The paintings were among five works by the acclaimed 20th century artist stolen in June 2015 from the home of Bacon’s friend, José Capelo. It is believed to have been the largest contemporary art heist in Spanish history.
Capelo, to whom Bacon bequeathed the works in his will, was visiting London at the time his Madrid house was robbed of the paintings. The burglars also stole a safe in which Capelo stored jewels and other valuable objects.
Spanish police succeeded in tracing the lost the works after they received information from the London-based Art Loss Register (ALR), which operates the largest database of stolen art in the world. The ALR had received a request for information about one of the stolen works from an inquirer in Sitges, close to Barcelona.
After the inquirer forwarded photographs of the work police were able to track down the professional photographers from the camera they used. This lead to the arrest of one of the suspected burglars and several accomplices.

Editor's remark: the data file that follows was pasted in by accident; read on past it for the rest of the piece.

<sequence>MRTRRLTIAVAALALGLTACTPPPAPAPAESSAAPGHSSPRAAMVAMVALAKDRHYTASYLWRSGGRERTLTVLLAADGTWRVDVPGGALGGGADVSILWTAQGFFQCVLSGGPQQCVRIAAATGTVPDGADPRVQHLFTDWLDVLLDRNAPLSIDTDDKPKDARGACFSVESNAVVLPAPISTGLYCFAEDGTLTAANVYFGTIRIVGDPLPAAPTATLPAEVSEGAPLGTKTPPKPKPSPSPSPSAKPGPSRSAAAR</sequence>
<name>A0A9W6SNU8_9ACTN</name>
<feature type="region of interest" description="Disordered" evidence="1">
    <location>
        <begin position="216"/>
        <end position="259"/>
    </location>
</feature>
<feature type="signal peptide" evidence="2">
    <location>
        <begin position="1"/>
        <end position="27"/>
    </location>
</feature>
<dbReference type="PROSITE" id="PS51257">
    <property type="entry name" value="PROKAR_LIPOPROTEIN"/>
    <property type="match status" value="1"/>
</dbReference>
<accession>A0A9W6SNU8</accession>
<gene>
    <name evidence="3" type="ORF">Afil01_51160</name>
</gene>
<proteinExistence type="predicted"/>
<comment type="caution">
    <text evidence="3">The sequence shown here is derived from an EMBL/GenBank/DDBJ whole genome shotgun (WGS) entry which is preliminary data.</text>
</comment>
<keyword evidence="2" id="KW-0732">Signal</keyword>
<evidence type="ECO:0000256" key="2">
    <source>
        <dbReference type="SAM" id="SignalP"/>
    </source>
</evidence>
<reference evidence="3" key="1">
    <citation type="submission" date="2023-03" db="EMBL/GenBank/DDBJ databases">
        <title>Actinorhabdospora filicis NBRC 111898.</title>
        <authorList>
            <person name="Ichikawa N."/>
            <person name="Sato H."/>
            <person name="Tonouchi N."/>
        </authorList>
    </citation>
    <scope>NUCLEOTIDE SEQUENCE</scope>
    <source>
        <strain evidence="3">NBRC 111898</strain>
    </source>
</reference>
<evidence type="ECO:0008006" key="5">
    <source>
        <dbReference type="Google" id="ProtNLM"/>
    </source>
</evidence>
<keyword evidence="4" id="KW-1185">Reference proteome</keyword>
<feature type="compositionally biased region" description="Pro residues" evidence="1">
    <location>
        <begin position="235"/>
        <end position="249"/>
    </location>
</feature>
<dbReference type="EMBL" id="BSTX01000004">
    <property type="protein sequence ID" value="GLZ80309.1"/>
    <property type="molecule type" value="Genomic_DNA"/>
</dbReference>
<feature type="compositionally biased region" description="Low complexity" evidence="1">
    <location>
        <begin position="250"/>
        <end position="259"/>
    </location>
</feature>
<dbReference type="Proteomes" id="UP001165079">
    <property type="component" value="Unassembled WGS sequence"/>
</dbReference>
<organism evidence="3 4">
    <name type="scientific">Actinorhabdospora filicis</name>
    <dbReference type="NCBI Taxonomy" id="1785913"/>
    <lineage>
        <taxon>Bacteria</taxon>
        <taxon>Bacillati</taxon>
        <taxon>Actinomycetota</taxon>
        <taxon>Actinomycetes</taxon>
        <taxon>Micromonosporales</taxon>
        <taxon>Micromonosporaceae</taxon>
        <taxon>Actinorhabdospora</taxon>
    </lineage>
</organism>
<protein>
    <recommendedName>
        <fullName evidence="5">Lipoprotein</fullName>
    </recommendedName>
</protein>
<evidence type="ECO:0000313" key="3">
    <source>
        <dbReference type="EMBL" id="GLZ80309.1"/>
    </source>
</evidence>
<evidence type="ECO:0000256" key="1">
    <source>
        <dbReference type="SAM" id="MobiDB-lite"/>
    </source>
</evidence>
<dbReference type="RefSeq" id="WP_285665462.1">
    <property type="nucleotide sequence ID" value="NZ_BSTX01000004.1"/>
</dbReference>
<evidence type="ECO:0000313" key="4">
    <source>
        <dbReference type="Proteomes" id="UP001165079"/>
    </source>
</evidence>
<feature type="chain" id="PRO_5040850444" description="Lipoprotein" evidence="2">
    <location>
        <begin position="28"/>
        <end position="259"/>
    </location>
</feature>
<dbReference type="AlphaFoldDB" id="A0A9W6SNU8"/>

A total of ten people have been arrested in connection with the investigation into the stolen works since May last year. The investigation is ongoing and one police source told reporters that investigators are “very hopeful to locate the other two stolen paintings”.
Despite having received no formal training as a painter Bacon has become a household name in Britain. He died of a heart attack in Madrid in 1992 at the age of 82.
Director of Recoveries & General Counsel at the ALR, James Ratcliffe, said “the return of the pictures is testament to the benefits of international cooperation between the private sector and law enforcement agencies”.
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